The Poetry Foundation

Like alot of other blogs, this one is verrryy much overdue.

One cold snowy February morning in Chicago, when Manahil and Rayyan were off to the zoo with their dad, Ayla and I decided to go to The Poetry Foundation. The Uber dropped us off in front of a giant glass building with no door in sight and we stood there; me shivering, her nicely wrapped in her snowsuit, wondering where exactly to go.

Then I saw a small golden plate on the glass building which led me into a glass corridor that emerged into a garden. Yes, it was quite poetic. And there was the miniature art gallery and adorable little library with wall to ceiling shelves filled with books on poetry.

Needless to say, I kept thinking of Janet the whole time! She’s the poet in the class, and she recommended the visit; her entire artistic practice revolves around the integration of poetry and art. So yes, she was top of mind.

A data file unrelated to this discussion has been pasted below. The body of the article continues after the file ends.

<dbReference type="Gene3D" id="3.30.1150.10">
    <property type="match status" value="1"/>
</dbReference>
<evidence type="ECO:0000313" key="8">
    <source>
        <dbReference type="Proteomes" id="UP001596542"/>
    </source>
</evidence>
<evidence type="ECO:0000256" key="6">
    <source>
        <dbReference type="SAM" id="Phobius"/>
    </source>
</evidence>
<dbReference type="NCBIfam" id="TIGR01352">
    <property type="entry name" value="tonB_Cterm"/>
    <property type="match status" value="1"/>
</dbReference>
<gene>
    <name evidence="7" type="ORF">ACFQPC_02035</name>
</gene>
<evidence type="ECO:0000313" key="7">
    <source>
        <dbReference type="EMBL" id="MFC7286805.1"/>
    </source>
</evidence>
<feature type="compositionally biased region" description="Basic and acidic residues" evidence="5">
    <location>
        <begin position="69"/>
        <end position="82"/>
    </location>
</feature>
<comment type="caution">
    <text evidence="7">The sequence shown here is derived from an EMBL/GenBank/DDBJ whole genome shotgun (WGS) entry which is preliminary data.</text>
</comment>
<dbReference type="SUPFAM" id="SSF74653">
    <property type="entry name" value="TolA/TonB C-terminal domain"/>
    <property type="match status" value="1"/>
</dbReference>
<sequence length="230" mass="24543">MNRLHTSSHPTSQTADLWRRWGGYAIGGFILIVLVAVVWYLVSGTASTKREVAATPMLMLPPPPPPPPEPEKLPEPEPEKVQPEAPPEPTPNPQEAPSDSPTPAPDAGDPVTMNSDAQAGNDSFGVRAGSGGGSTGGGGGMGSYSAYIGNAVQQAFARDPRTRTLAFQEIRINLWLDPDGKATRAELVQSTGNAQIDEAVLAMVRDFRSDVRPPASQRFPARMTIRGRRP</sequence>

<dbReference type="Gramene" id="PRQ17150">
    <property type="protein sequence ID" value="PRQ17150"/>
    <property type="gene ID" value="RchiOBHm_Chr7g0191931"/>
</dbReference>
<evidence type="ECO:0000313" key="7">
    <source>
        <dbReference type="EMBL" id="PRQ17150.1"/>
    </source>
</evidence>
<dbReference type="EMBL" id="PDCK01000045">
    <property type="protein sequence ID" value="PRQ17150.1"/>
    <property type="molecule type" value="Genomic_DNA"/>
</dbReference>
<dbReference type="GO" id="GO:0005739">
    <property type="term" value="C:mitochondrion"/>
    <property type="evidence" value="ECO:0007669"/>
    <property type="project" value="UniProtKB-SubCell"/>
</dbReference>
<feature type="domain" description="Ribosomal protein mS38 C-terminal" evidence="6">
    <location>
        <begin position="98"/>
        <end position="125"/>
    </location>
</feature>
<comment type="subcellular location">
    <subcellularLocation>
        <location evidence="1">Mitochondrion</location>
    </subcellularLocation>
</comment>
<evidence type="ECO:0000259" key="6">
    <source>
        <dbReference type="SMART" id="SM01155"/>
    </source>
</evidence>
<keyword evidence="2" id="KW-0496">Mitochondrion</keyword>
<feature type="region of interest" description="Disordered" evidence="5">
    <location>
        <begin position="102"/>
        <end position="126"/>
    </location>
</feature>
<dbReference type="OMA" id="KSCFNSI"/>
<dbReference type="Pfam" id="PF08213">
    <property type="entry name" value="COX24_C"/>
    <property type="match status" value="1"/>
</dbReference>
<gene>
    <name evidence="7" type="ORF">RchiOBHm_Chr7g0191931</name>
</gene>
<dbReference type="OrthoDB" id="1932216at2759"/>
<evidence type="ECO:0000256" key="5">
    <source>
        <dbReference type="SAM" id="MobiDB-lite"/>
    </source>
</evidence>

It is interesting that that very day The Poetry Foundation was displaying the poetry and illustrations of Jewish artist Ava Kadishson Schieber. She was interested in botany too (see that giant book in the middle). The exhibition also displayed items from her life, and it was fascinating and kind of mesmerizing to see someone’s life mapped out that way in objects and pictures.

 

 

 

 

 

 

 

 

I loved her watercolor illustration style. It reminded me of children’s books.

If I had come for the opening of the exhibition I could have met Ava, but as it was, I felt inspired by her art.

I find this piece particularly intriguing:

 

 

 

 

Doesn’t it look like the artist drew it without lifting the pencil once? Like those games we used to play as kids. So there was definitely the element of nostalgia, memories, and child-like illustrations to the whole display.

I even stopped for a bit in their library. Here is one book that caught my eye:

 

 

 

 

 

The poetry comics of Mita Mahato. Sometimes simple images and simple words can be so impactful. It really makes one think; is it always better to simplify the complex processes in our head before we put them to canvas or paper? Do convoluted thoughts translate to convoluted images which erect a barrier between us and the viewer? Maybe one should stop thinking about what looks good, or what conveys our meaning and just focus on exactly and simply how one feels. Then, maybe, other people will feel it too.

 

 

 

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